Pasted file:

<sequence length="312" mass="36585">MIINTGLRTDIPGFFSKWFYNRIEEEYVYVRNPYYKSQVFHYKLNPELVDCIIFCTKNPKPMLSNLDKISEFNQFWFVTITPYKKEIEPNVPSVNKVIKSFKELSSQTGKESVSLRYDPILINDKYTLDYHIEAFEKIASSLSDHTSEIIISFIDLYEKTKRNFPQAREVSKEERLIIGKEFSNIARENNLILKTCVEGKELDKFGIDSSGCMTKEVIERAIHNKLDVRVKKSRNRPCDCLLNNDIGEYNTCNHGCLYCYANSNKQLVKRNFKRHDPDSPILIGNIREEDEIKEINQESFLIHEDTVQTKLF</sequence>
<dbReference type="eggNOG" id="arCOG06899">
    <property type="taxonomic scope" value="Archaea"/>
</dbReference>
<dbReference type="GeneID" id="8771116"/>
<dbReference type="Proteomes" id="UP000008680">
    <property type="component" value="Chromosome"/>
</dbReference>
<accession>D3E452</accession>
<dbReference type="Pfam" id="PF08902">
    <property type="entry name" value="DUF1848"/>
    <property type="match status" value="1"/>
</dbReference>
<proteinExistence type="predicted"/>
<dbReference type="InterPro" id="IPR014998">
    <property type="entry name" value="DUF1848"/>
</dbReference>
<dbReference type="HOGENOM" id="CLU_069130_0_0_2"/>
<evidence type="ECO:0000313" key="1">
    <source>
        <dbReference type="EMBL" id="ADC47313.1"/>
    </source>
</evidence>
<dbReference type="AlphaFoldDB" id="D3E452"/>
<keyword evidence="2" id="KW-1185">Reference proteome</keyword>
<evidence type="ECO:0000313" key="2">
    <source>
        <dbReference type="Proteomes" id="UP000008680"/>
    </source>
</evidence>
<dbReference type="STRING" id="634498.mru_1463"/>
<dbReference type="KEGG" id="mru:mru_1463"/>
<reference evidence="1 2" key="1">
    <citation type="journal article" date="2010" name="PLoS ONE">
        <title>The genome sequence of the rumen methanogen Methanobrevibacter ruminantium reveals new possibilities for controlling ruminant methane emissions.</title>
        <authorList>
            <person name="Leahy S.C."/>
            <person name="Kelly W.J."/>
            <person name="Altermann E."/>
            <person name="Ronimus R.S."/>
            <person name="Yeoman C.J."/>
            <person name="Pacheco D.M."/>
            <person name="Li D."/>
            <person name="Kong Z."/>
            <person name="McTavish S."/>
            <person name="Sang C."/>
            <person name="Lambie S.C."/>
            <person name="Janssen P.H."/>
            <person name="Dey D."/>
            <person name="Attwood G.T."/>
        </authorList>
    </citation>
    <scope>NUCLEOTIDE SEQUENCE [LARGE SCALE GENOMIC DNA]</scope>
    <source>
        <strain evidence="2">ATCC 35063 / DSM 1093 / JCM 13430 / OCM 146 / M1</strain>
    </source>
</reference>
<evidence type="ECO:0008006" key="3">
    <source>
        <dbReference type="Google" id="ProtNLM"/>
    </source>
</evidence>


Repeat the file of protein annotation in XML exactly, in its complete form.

<sequence length="312" mass="36585">MIINTGLRTDIPGFFSKWFYNRIEEEYVYVRNPYYKSQVFHYKLNPELVDCIIFCTKNPKPMLSNLDKISEFNQFWFVTITPYKKEIEPNVPSVNKVIKSFKELSSQTGKESVSLRYDPILINDKYTLDYHIEAFEKIASSLSDHTSEIIISFIDLYEKTKRNFPQAREVSKEERLIIGKEFSNIARENNLILKTCVEGKELDKFGIDSSGCMTKEVIERAIHNKLDVRVKKSRNRPCDCLLNNDIGEYNTCNHGCLYCYANSNKQLVKRNFKRHDPDSPILIGNIREEDEIKEINQESFLIHEDTVQTKLF</sequence>
<dbReference type="eggNOG" id="arCOG06899">
    <property type="taxonomic scope" value="Archaea"/>
</dbReference>
<dbReference type="GeneID" id="8771116"/>
<dbReference type="Proteomes" id="UP000008680">
    <property type="component" value="Chromosome"/>
</dbReference>
<accession>D3E452</accession>
<dbReference type="Pfam" id="PF08902">
    <property type="entry name" value="DUF1848"/>
    <property type="match status" value="1"/>
</dbReference>
<proteinExistence type="predicted"/>
<dbReference type="InterPro" id="IPR014998">
    <property type="entry name" value="DUF1848"/>
</dbReference>
<dbReference type="HOGENOM" id="CLU_069130_0_0_2"/>
<evidence type="ECO:0000313" key="1">
    <source>
        <dbReference type="EMBL" id="ADC47313.1"/>
    </source>
</evidence>
<dbReference type="AlphaFoldDB" id="D3E452"/>
<keyword evidence="2" id="KW-1185">Reference proteome</keyword>
<evidence type="ECO:0000313" key="2">
    <source>
        <dbReference type="Proteomes" id="UP000008680"/>
    </source>
</evidence>
<dbReference type="STRING" id="634498.mru_1463"/>
<dbReference type="KEGG" id="mru:mru_1463"/>
<reference evidence="1 2" key="1">
    <citation type="journal article" date="2010" name="PLoS ONE">
        <title>The genome sequence of the rumen methanogen Methanobrevibacter ruminantium reveals new possibilities for controlling ruminant methane emissions.</title>
        <authorList>
            <person name="Leahy S.C."/>
            <person name="Kelly W.J."/>
            <person name="Altermann E."/>
            <person name="Ronimus R.S."/>
            <person name="Yeoman C.J."/>
            <person name="Pacheco D.M."/>
            <person name="Li D."/>
            <person name="Kong Z."/>
            <person name="McTavish S."/>
            <person name="Sang C."/>
            <person name="Lambie S.C."/>
            <person name="Janssen P.H."/>
            <person name="Dey D."/>
            <person name="Attwood G.T."/>
        </authorList>
    </citation>
    <scope>NUCLEOTIDE SEQUENCE [LARGE SCALE GENOMIC DNA]</scope>
    <source>
        <strain evidence="2">ATCC 35063 / DSM 1093 / JCM 13430 / OCM 146 / M1</strain>
    </source>
</reference>
<evidence type="ECO:0008006" key="3">
    <source>
        <dbReference type="Google" id="ProtNLM"/>
    </source>
</evidence>